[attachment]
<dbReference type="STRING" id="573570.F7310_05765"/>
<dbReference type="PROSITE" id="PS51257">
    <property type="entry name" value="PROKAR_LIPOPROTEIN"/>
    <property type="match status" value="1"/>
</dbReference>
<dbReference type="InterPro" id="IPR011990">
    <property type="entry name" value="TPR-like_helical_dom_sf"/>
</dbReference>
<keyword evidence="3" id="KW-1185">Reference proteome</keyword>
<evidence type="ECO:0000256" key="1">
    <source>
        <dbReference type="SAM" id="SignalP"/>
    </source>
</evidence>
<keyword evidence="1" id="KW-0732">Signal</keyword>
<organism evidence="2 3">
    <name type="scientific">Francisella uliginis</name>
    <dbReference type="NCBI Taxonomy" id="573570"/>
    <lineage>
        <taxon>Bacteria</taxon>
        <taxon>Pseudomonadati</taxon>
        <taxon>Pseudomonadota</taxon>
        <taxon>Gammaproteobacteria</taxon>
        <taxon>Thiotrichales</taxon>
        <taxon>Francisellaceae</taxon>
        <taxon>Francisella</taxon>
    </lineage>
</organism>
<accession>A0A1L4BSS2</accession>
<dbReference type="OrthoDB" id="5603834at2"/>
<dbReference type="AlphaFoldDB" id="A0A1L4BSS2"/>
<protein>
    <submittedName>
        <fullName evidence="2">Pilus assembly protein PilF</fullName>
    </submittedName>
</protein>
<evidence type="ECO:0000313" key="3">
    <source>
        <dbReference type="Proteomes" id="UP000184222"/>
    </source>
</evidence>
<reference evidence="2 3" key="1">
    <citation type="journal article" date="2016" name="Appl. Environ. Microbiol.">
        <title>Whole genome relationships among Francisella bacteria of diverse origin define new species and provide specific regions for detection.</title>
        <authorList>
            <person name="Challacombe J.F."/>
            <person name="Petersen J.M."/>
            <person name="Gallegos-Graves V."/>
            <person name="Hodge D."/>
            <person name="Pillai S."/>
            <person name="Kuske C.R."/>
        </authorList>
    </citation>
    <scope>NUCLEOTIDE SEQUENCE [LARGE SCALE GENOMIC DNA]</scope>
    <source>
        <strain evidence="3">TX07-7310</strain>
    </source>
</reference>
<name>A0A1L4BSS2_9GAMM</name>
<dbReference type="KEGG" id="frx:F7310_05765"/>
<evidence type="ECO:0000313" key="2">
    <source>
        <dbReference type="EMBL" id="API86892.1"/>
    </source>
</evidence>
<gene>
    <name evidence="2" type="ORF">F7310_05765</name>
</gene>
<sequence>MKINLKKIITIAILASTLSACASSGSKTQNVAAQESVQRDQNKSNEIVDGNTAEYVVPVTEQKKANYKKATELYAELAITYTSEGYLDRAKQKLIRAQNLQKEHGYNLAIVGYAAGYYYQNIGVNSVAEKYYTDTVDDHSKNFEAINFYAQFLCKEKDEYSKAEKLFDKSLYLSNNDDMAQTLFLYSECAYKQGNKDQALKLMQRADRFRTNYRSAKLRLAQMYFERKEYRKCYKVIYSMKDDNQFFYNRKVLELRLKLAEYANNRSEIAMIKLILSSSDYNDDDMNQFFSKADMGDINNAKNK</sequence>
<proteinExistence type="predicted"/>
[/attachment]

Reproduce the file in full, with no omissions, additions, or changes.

<dbReference type="STRING" id="573570.F7310_05765"/>
<dbReference type="PROSITE" id="PS51257">
    <property type="entry name" value="PROKAR_LIPOPROTEIN"/>
    <property type="match status" value="1"/>
</dbReference>
<dbReference type="InterPro" id="IPR011990">
    <property type="entry name" value="TPR-like_helical_dom_sf"/>
</dbReference>
<keyword evidence="3" id="KW-1185">Reference proteome</keyword>
<evidence type="ECO:0000256" key="1">
    <source>
        <dbReference type="SAM" id="SignalP"/>
    </source>
</evidence>
<keyword evidence="1" id="KW-0732">Signal</keyword>
<organism evidence="2 3">
    <name type="scientific">Francisella uliginis</name>
    <dbReference type="NCBI Taxonomy" id="573570"/>
    <lineage>
        <taxon>Bacteria</taxon>
        <taxon>Pseudomonadati</taxon>
        <taxon>Pseudomonadota</taxon>
        <taxon>Gammaproteobacteria</taxon>
        <taxon>Thiotrichales</taxon>
        <taxon>Francisellaceae</taxon>
        <taxon>Francisella</taxon>
    </lineage>
</organism>
<accession>A0A1L4BSS2</accession>
<dbReference type="OrthoDB" id="5603834at2"/>
<dbReference type="AlphaFoldDB" id="A0A1L4BSS2"/>
<protein>
    <submittedName>
        <fullName evidence="2">Pilus assembly protein PilF</fullName>
    </submittedName>
</protein>
<evidence type="ECO:0000313" key="3">
    <source>
        <dbReference type="Proteomes" id="UP000184222"/>
    </source>
</evidence>
<reference evidence="2 3" key="1">
    <citation type="journal article" date="2016" name="Appl. Environ. Microbiol.">
        <title>Whole genome relationships among Francisella bacteria of diverse origin define new species and provide specific regions for detection.</title>
        <authorList>
            <person name="Challacombe J.F."/>
            <person name="Petersen J.M."/>
            <person name="Gallegos-Graves V."/>
            <person name="Hodge D."/>
            <person name="Pillai S."/>
            <person name="Kuske C.R."/>
        </authorList>
    </citation>
    <scope>NUCLEOTIDE SEQUENCE [LARGE SCALE GENOMIC DNA]</scope>
    <source>
        <strain evidence="3">TX07-7310</strain>
    </source>
</reference>
<name>A0A1L4BSS2_9GAMM</name>
<dbReference type="KEGG" id="frx:F7310_05765"/>
<evidence type="ECO:0000313" key="2">
    <source>
        <dbReference type="EMBL" id="API86892.1"/>
    </source>
</evidence>
<gene>
    <name evidence="2" type="ORF">F7310_05765</name>
</gene>
<sequence>MKINLKKIITIAILASTLSACASSGSKTQNVAAQESVQRDQNKSNEIVDGNTAEYVVPVTEQKKANYKKATELYAELAITYTSEGYLDRAKQKLIRAQNLQKEHGYNLAIVGYAAGYYYQNIGVNSVAEKYYTDTVDDHSKNFEAINFYAQFLCKEKDEYSKAEKLFDKSLYLSNNDDMAQTLFLYSECAYKQGNKDQALKLMQRADRFRTNYRSAKLRLAQMYFERKEYRKCYKVIYSMKDDNQFFYNRKVLELRLKLAEYANNRSEIAMIKLILSSSDYNDDDMNQFFSKADMGDINNAKNK</sequence>
<proteinExistence type="predicted"/>